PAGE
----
Twenty Years of Reading – 1989

I was married on January 2, 1989. I was reading A Perfect Spy by John Le Carre on our honeymoon. Arbitrarily I decided to keep track of everything I read. It has seemed silly at points but after more than 20 years I love that I know everything I’ve read since I’ve been married.

Looking over the list, I can see interests rise and fall; I can see authors discovered and their works exhausted; I can see those times I traveled more and the times I traveled less. Because reading has always been important to me it offers a good – if unintended – window into my life.

A few weeks ago I decided to look back and write about my reading. I pulled out the list (actually, a small journal) and went to work. I’ve read more than 450 books since I started and so the post quickly became unwieldy. For each year I was writing a brief overview of what I’d read, links to the books and then a few comments on selected titles. Trying to do that for 20-plus years in a single post was just too much.

Instead, I’ve decided to break it down year-by-year. This makes it much easier for me to write and will make it much easier for anyone to read. It also gives me more time and space to think and write about what I read. Looking through the list I realize that the further back I go the less I can recall but for what it’s worth, here’s the start.

1989

1989 was the year I was married. It was also the year Wendy and I moved from Boston to San Francisco. There aren’t really any discernable patterns to what I read that year. Maybe the closest are the few books I read on JFK (I was working as a park ranger at his birthplace in Brookline when the year started) and a couple on the Cold War, which was an area of interest for me.

A Perfect Spy, John Le Carre

Leaving Home, Garrison Keillor

Remembering America, Richard Goodwin

The Serpent and the Rainbow, Wade Phillips

A Thousand Days, John Scheslenger Jr

The Complete Sherlock Holmes, Arthur Conan Doyle
I loved these stories. I read it after seeing a few of the stories on television with Jeremy Brett. I’d read a story here or there as a kid and saw some of the Basil Rathbone movies but the Brett portrayal really brought Holmes alive for me.

And as often happens, once I was hooked I wanted to go back to read the original stories – all of them. Over the years I’ve read a few of Conan Doyle’s other stories (The Lost World was great – his boxing stuff not so much . . .) but none captured me like Holmes. Recently my son started to get interested in Holmes as well and I’m hoping he and I can read a few of the stories together.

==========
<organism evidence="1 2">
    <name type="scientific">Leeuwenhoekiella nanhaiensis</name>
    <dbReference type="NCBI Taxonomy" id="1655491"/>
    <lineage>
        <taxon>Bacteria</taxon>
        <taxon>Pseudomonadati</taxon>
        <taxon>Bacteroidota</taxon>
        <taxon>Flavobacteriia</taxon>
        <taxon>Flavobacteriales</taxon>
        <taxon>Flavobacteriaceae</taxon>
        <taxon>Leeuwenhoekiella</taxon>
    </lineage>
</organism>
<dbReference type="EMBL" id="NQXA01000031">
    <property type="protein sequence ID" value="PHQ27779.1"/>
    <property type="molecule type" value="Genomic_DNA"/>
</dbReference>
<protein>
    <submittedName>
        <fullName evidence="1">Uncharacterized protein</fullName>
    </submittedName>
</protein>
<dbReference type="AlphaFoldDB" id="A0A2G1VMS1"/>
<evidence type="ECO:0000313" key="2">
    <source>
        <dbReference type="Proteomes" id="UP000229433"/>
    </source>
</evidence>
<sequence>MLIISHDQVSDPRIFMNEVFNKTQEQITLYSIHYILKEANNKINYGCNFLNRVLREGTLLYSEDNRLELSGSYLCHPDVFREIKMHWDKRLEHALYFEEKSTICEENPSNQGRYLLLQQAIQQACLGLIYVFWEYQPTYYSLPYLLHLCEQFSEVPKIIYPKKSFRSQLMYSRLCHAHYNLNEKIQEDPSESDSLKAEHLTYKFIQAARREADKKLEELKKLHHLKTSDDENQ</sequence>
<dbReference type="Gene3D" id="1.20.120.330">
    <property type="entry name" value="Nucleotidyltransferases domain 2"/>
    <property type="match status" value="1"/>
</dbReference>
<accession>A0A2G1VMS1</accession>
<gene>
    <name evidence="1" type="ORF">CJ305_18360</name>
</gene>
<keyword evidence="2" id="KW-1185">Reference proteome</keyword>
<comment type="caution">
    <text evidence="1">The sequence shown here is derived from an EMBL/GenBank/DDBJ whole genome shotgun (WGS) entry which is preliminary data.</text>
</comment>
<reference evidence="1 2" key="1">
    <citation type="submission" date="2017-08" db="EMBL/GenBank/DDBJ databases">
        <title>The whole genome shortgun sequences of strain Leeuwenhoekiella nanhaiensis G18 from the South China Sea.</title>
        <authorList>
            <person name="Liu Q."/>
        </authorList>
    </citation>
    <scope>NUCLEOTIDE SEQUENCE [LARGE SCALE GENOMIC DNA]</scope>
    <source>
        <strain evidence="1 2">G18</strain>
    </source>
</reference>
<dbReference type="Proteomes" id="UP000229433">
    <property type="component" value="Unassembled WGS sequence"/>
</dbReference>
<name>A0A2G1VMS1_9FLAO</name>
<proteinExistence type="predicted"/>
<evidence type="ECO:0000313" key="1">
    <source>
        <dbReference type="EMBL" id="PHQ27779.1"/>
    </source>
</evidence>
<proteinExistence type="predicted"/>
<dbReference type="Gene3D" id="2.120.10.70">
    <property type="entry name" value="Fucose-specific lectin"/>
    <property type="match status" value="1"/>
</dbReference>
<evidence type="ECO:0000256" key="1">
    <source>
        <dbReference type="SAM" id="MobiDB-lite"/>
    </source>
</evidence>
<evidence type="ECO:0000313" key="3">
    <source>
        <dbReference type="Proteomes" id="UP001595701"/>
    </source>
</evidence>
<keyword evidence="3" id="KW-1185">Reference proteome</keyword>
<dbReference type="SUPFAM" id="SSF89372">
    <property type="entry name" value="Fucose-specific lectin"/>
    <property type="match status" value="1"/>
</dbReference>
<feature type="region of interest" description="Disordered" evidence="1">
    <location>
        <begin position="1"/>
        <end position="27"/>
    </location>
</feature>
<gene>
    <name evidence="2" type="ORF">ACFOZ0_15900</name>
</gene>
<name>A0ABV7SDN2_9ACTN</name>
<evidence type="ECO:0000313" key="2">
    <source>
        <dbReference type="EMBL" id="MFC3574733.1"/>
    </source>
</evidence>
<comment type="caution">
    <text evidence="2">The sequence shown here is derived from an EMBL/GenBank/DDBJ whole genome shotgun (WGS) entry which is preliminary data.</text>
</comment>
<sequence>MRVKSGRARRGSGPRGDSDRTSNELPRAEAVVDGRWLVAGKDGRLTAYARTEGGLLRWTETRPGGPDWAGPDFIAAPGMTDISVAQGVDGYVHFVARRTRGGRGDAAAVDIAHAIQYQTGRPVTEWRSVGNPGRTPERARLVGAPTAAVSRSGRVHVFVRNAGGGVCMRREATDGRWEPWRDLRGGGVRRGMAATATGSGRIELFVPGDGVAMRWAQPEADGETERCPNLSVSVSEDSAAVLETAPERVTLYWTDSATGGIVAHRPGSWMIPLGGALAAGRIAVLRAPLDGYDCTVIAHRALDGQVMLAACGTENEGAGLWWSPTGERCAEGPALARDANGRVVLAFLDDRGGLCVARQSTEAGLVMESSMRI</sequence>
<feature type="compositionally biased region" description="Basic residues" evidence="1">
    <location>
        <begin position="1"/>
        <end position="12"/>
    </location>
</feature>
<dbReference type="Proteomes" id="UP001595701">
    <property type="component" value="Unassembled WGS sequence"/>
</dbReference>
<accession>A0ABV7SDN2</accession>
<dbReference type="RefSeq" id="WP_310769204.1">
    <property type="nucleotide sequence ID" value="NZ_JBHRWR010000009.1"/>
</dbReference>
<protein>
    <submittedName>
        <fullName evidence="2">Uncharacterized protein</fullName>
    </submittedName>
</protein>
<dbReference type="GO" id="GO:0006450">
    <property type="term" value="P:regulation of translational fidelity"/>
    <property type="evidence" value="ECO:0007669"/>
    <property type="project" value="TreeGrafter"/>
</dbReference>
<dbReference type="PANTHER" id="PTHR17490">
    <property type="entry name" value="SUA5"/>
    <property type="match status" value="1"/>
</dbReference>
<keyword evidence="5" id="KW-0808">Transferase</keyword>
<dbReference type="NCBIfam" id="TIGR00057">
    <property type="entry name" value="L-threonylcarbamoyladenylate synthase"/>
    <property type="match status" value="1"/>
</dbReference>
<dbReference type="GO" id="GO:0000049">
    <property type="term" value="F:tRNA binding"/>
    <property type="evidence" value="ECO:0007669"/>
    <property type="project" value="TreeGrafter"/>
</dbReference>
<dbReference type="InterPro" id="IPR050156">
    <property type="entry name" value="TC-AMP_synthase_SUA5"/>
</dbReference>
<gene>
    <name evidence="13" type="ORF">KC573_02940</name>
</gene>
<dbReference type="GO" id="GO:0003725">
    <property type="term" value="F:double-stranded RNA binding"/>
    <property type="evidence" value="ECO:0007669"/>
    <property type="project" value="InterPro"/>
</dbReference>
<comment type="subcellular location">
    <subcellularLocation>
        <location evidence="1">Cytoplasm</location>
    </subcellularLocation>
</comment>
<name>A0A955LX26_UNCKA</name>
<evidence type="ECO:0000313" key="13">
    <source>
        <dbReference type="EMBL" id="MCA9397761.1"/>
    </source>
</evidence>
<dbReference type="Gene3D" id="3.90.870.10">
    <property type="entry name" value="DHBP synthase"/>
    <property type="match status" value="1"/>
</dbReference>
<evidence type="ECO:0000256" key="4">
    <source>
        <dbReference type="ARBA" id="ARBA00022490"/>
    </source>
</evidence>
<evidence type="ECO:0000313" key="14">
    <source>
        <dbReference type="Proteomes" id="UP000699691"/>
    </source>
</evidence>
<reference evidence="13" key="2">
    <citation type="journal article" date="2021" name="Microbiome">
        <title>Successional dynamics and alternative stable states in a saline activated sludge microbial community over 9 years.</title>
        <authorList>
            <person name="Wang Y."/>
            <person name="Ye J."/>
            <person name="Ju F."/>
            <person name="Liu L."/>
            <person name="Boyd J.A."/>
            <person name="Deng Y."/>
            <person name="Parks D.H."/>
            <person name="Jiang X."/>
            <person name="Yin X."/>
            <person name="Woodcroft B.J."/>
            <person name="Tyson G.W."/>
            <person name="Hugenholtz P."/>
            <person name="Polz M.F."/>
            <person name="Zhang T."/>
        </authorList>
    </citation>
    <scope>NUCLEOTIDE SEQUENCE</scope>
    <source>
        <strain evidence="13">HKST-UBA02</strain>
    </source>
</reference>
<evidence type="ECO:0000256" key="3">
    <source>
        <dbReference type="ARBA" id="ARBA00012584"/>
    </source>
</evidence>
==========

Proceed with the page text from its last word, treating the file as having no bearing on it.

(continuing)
War and Peace in the Nuclear Age, John Newhouse

Your Cheatin’ Heart, Chet Filippo
When I was in college I worked at Mississippi’s Restaurant in Kenmore Square in Boston. One of the things I loved about the place (and there were many) was that everyone would put together mix tapes to play during their shift. Bill Grant made a mix called “Hank and Frank” that combined the music of Hank Williams and Frank Sinatra. It was a fun mix and it introduced me to Hank Williams – for which I will be forever grateful to Bill.

As with Holmes, I went whole hog. I bought several tapes and LPs of Hank and played them to death. I also decided to find out more about his life and got Filippo’s biography. Williams had a troubled and tragic life. A lot of that comes through in his music. Much more of it came through in his story.

JFK – A History of an Image, Tom Brown

Death in Midsummer, Yukio Mishima

In the Western Lands, William Burroughs

Atomic Candy, Phyllis Burke

Libra, Don DiLilo

The Private Elvis, May Mann

Harry S Truman, Margaret Truman
I bought a copy of this book at Aardvark Books on Church Street in San Francisco. At the time I think I was working at the Guinness Book of World Records museum on Fisherman’s Wharf (I was only 23 and new the the city, what can I say . . .). One day I was waiting for the bus to work on the Embarcadero. Somehow – with only a hundred pages left – I left the book at the bus stop. As soon as I realized what I’d done I got off the bus and ran the many blocks to retrieve my book. Alas, by the time I arrived it was gone . . . :(.

I ended up taking it out of the library to finish. It was OK but not worth buying twice.

Shock Value, John Waters

Crackpot, John Waters

Danger and Survival, McGeorge Bundy

That’s all I have for 1989. I was my first year as a dedicated reader – free from the required reading of college and setting off on what has been a wonderful life of reading.

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2 thoughts on “Twenty Years of Reading – 1989

  1. essygie says:

    What a great idea! Now I’m wishing I’d thought of that and had kept track of what I’d read over the years – so many books have been sent away to make room for new ones, I’ve been known to re-buy them without realising (until a few pages in!)

    🙂

    • In some ways – and at some times – it has felt like a very silly exercise; but now that I have it I am happy I’ve kept it up over the years. It’s not too late for you to start – choose some benchmark date for yourself and begin keeping track. You can also start to re-create your past reading and just not bother attaching it to a particular year.

      If you have books you are sending away, you should check out Swaptree. It’s a trading site for books, CDs, DVDs and games. I’ve been using it for a few years and it’s cut down on the number of books I buy and the number I have hanging around the house after I’ve finished with them.

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